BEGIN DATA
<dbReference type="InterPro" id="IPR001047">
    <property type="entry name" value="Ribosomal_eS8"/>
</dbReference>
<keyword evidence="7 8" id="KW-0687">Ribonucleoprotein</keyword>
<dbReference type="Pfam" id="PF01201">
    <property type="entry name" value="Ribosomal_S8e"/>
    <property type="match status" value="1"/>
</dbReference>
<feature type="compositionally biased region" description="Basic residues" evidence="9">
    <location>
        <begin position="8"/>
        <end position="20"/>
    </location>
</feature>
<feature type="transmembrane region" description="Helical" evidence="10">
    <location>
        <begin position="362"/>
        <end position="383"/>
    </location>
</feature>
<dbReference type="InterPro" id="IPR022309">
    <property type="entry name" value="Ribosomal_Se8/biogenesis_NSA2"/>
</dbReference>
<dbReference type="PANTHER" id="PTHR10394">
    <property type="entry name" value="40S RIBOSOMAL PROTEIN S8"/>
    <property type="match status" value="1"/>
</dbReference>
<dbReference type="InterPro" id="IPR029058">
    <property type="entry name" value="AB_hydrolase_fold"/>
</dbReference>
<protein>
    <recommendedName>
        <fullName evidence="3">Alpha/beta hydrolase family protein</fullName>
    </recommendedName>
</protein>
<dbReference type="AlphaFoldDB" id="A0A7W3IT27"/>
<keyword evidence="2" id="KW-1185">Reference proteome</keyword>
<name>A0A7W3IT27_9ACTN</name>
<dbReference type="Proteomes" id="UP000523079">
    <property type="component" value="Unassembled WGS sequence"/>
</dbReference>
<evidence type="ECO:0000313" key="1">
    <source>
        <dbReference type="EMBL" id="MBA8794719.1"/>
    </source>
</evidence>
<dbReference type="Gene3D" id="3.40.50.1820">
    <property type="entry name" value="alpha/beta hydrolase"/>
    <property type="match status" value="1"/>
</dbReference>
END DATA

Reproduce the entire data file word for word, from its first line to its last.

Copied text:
<dbReference type="InterPro" id="IPR001047">
    <property type="entry name" value="Ribosomal_eS8"/>
</dbReference>
<keyword evidence="7 8" id="KW-0687">Ribonucleoprotein</keyword>
<dbReference type="Pfam" id="PF01201">
    <property type="entry name" value="Ribosomal_S8e"/>
    <property type="match status" value="1"/>
</dbReference>
<feature type="compositionally biased region" description="Basic residues" evidence="9">
    <location>
        <begin position="8"/>
        <end position="20"/>
    </location>
</feature>
<feature type="transmembrane region" description="Helical" evidence="10">
    <location>
        <begin position="362"/>
        <end position="383"/>
    </location>
</feature>
<dbReference type="InterPro" id="IPR022309">
    <property type="entry name" value="Ribosomal_Se8/biogenesis_NSA2"/>
</dbReference>
<dbReference type="PANTHER" id="PTHR10394">
    <property type="entry name" value="40S RIBOSOMAL PROTEIN S8"/>
    <property type="match status" value="1"/>
</dbReference>
<dbReference type="InterPro" id="IPR029058">
    <property type="entry name" value="AB_hydrolase_fold"/>
</dbReference>
<protein>
    <recommendedName>
        <fullName evidence="3">Alpha/beta hydrolase family protein</fullName>
    </recommendedName>
</protein>
<dbReference type="AlphaFoldDB" id="A0A7W3IT27"/>
<keyword evidence="2" id="KW-1185">Reference proteome</keyword>
<name>A0A7W3IT27_9ACTN</name>
<dbReference type="Proteomes" id="UP000523079">
    <property type="component" value="Unassembled WGS sequence"/>
</dbReference>
<evidence type="ECO:0000313" key="1">
    <source>
        <dbReference type="EMBL" id="MBA8794719.1"/>
    </source>
</evidence>
<dbReference type="Gene3D" id="3.40.50.1820">
    <property type="entry name" value="alpha/beta hydrolase"/>
    <property type="match status" value="1"/>
</dbReference>